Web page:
Fedora 9 is very interesting because they are introducing very similar features to Hardy. Fedora's Preview Release was delayed because they wanted more time to resolve bugs, this impressed me! Fedora, like Mint is committed to quality! I ran Fedora full time before coming to LinuxMint so I am no stranger to Yum or setting up multimedia myself. Our philosophies are very different but Fedora has some very innovative ideas.
Fedora 9 has a very professional look and feel to it. I don't know how to describe it very well but Fedora 9 looks like it belongs on corporate desktops. Fedora's new package management system while still a little buggy, looks good and shows real promise. The linva repo's are not available yet for Fedora 9 so I could not check out multimedia capabilities. I was able to listen to podcasts and play mp3's out of the box.
I am interested in how Fedora 9's final release compares to Hardy. Fedora has a very organized approach to development, like ours. I am waiting to see if they can get internal floppy drives to work in Fedora 9 and have looked at the bug report on it and got with the person that submitted the report. I realize that an internal floppy drive does not get much use these days but they are still sold and people still use them on occasion.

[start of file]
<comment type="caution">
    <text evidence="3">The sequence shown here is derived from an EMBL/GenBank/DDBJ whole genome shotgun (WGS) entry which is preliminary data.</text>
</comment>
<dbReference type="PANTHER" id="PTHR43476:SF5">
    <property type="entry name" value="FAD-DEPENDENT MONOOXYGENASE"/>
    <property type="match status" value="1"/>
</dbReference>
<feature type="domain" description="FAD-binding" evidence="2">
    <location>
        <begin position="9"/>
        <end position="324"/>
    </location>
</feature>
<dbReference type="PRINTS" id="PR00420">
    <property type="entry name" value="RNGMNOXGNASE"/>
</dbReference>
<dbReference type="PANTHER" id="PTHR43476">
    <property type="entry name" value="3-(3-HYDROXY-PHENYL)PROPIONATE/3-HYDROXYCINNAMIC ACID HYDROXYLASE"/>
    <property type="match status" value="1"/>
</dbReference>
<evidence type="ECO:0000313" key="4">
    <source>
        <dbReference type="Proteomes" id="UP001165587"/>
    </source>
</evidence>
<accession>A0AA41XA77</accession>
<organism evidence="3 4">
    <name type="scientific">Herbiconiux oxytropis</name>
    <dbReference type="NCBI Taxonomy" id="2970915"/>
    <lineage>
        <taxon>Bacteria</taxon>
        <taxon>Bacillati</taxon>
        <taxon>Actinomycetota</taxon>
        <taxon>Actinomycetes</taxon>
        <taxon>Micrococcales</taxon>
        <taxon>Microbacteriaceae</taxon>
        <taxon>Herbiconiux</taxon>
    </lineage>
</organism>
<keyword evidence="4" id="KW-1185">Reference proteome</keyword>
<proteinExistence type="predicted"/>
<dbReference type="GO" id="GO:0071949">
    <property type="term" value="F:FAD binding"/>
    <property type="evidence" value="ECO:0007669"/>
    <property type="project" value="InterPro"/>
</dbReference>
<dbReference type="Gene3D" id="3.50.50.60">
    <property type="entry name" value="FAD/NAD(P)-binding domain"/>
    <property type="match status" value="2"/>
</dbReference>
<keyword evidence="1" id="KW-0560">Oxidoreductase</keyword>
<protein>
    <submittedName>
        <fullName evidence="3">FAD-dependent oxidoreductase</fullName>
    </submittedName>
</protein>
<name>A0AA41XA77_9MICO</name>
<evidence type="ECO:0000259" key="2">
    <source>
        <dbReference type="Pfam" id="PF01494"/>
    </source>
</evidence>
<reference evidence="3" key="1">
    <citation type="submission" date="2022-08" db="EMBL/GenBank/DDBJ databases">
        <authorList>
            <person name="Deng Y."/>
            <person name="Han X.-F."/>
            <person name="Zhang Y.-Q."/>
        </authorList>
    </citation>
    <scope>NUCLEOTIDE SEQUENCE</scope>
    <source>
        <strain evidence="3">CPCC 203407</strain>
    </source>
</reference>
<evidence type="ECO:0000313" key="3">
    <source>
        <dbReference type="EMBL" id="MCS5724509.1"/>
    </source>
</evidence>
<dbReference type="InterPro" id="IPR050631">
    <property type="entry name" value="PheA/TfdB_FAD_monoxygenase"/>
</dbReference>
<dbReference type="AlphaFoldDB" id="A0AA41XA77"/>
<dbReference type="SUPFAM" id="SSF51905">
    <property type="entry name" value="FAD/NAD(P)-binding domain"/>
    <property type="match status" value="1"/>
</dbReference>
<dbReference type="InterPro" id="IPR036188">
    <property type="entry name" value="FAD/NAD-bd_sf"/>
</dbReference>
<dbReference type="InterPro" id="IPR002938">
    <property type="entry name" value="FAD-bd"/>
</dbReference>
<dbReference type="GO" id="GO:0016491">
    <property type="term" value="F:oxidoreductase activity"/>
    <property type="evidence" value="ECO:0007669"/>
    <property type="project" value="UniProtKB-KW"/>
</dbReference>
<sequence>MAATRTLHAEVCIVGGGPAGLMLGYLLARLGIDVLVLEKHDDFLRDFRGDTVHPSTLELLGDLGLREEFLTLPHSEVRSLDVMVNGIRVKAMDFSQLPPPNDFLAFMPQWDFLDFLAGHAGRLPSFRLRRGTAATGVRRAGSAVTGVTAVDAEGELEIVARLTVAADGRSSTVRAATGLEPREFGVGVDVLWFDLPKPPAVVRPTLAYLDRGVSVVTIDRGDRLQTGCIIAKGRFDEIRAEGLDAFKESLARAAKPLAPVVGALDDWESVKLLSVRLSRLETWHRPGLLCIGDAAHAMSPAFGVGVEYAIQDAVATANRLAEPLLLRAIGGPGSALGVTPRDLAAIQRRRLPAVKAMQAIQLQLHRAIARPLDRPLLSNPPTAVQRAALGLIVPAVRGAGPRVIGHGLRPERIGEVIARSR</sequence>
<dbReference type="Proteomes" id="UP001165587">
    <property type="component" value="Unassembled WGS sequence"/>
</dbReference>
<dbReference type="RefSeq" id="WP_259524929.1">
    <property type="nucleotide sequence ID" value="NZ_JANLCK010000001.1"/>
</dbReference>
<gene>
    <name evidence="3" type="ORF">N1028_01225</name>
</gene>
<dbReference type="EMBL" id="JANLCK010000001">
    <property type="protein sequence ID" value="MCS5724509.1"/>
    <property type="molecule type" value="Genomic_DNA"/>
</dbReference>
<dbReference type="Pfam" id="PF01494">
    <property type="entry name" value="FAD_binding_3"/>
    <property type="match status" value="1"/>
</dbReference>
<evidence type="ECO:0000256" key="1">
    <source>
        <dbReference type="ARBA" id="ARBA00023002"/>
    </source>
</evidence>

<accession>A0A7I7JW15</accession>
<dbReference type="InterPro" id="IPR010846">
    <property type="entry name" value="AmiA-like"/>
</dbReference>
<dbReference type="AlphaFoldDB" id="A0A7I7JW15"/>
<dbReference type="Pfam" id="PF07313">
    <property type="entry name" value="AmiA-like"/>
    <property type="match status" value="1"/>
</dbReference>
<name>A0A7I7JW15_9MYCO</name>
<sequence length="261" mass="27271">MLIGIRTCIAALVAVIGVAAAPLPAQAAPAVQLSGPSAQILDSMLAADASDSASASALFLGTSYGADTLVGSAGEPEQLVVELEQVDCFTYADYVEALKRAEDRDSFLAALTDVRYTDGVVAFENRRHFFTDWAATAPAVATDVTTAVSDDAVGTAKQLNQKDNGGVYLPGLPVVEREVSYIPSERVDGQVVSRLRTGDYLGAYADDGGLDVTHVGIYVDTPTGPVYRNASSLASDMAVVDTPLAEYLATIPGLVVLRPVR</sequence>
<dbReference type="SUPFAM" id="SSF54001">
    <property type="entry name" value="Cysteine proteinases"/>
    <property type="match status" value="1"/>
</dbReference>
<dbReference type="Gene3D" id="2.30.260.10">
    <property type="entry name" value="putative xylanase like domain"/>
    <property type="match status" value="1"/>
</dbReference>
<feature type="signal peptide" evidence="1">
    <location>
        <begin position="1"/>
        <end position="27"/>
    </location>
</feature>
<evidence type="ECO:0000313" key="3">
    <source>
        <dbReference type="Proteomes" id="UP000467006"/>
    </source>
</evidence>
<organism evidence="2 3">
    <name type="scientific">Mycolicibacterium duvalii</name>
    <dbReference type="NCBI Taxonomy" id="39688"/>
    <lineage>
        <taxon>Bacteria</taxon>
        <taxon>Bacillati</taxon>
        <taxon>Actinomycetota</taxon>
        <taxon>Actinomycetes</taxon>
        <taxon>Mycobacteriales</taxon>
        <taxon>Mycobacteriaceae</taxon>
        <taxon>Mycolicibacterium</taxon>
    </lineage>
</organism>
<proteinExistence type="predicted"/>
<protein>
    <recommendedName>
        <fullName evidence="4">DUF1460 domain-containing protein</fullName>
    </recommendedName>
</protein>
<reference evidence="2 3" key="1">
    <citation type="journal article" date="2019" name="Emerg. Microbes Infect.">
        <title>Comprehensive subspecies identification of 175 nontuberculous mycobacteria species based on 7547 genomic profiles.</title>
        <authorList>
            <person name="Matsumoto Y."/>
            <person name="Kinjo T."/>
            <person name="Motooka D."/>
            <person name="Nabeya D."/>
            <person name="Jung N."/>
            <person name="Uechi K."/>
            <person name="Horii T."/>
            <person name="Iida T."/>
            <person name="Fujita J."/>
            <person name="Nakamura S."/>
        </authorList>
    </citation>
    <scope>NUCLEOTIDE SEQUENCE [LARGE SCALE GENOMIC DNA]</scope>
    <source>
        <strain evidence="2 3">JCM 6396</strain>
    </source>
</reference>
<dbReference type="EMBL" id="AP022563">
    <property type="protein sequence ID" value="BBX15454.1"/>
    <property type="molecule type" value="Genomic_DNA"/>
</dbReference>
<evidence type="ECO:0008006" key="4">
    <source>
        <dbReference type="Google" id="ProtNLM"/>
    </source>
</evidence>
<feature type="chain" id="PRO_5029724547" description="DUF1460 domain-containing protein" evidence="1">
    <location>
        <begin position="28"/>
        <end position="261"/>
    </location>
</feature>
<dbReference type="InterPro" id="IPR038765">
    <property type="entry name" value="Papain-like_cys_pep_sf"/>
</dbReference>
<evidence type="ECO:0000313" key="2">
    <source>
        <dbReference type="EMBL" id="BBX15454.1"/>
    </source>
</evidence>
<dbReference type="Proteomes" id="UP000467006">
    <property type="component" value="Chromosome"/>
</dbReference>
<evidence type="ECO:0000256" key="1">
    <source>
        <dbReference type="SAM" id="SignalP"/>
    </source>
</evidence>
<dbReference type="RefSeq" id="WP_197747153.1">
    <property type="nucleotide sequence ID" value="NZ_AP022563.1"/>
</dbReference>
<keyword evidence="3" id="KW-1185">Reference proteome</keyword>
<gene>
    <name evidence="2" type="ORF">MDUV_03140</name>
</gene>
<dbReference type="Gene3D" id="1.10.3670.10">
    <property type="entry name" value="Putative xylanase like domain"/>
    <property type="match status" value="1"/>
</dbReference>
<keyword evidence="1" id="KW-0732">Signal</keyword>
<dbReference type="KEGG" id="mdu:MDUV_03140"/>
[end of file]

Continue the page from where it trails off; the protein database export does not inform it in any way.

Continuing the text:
I noticed that the Fedora 9 Preview originally had some Network Manager errors sometimes at shut down and re-boot, not near as many as Hardy but still a problem. Fedora Developer's resolved the issue where Ubuntu has not. Fedora 9 does not currently have the ability to change GDM Themes. A new GDM was introduced with an option to help people with disabilities. Memory use in Fedora 9 was higher than in Hardy but I expected that because it is not a final release and has not been fine tuned yet.
Fedora 9 seems extremely secure! No sudo in Fedora and the Policy Kit seems more advanced than in Hardy. Fedora introduced the Policy Kit in Fedora 8 and has been working with it for awhile so I expected this. Pulse Audio was complete in Fedora, it comes stock with the volume control. This was not a surprise either because Fedora is the developer of this now.
Fedora's Live CD is quickly improving. Fedora 9 installed very fast compared to Hardy. Fedora did not automatically eject the CD when I rebooted but that was the only fault I found with the install. The speed of the install was very impressive! The system boot time was similar to Ubuntu. I did not time either system to compare but there was no real noticeable difference.
I enjoy seeing how different distributions deal with new technology and their ability to resolve bugs and advance Linux in general. Fedora has a completely different target audience in mind than us. Fedora is more focused on the corporate environment. I have respect for the Fedora Developer's for their choice in delaying their release to try and resolve more bugs, they set a good example. LinuxMint and PCLinux also demonstrate this same commitment to quality.
Sorry for writing a book here but this has been an interesting comparison for me.